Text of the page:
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All NACDA Members
College Athletics in the Year 2000/Perspective #3
(Monday, June 19 - 9:30 a.m.)

Joe Crowley:

We're going to hear next from Patty Viverito. Patty is a graduate of Northern Illinois University with a masters from the University of Massachusetts. She's been the Gateway Conference commissioner for 11 years, four years as senior associate commissioner of the Missouri Valley Conference. She's had a number of assignments with the NCAA, served on the Council and is now a member of the Executive Committee as the chair of the Committee on Women's Athletics. Patty is a member of the Basketball Officiating Committee and is an expert on swooshes. Patty Viverito.

Patty Viverito:

Thank you again for the invitation to participate in the NACDA Convention, especially with such a prestigious panel. Also, thank you for the flattering introduction, Joe. My eight-year-old son, Gregory, would have particularly enjoyed it since he's been following my career quite closely these days. Some of you may be aware that I was a finalist for the Big 12 commissioner's job, pretty heavy company. My son, Gregory, was asked by a family friend after the interview, just how things went. He said, "Well, she didn't get the job, but that's okay, because she really didn't want to move anyway." He then followed up by saying, "But, had she gotten the job, she would have making a lot of money, one million dollars a week." Then, I guess he thought that was a little mercenary and he said, "however, my mom's still really important. She just doesn't make a lot of money." I think that is a good job description for most of the audience.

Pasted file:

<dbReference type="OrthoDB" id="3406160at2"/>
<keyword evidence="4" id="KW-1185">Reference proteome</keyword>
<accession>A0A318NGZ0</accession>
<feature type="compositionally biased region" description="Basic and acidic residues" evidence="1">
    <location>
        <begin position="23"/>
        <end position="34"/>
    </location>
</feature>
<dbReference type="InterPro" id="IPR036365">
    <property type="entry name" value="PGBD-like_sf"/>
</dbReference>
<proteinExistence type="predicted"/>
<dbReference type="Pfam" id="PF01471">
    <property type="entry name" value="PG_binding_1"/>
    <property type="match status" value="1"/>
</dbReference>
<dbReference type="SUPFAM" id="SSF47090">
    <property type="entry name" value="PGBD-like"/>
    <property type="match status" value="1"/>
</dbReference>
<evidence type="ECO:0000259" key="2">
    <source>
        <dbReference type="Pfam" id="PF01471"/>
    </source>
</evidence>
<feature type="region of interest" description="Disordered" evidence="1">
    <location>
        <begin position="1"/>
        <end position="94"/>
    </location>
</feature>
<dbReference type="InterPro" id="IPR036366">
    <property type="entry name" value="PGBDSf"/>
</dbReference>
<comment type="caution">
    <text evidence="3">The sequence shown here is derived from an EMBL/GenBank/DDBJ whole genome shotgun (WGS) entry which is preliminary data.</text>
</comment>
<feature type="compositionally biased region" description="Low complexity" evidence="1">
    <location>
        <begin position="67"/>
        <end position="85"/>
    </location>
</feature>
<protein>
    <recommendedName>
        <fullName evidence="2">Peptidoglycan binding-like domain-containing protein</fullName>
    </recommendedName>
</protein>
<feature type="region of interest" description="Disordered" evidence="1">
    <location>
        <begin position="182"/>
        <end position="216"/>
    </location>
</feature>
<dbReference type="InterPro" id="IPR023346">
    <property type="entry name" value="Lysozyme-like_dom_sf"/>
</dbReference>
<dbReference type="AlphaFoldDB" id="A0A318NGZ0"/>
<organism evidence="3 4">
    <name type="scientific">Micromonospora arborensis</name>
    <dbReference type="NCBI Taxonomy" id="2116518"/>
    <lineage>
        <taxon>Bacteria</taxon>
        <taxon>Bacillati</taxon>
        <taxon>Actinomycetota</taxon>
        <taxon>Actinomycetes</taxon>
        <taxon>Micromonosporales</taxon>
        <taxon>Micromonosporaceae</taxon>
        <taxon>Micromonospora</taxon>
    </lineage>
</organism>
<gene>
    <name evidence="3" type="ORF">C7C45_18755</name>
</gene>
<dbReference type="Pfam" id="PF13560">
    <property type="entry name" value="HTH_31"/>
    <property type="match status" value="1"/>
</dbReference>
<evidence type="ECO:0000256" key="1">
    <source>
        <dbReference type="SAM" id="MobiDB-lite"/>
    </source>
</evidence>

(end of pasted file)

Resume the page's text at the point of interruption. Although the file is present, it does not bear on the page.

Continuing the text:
Before I begin to share with you my perspective of college athletics in the year 2000, it might be helpful if you know a little about my background since it's somewhat different than most. I did not have the opportunity to participate in either high school or college sports. My inspiration to work in athletics came after I got out of college and took up tennis and skiing. Title IX was also receiving a lot of attention at that time. I decided to get a sports management degree to go along with my marketing degree and to dedicate myself to providing athletic opportunities for collegiate women. Fifteen years later, I'm commissioner of, not one, but two football leagues and I have two sons. Go figure.

What started as my devotion for insuring positive sports experiences for women has not diminished, but my passion now embraces both genders. Or, as some Title IX advocates would contend, all three genders -- men, women and football. My perspective causes me to see most situations in shades of gray rather than in black and white. I sometimes overlook that my perspective is different than the media's or the general public's. I've had the advantage of a bird's eye view, as have you. I've had the privilege to witness, firsthand, the individual achievements, the obstacles conquered, the perseverance to overcome loss to compete another day. I've witnessed the learning and growth, the development, the maturation of our student-athletes as they move through their college careers. I've seen how most, not all, of the vast majority are better people for having participated.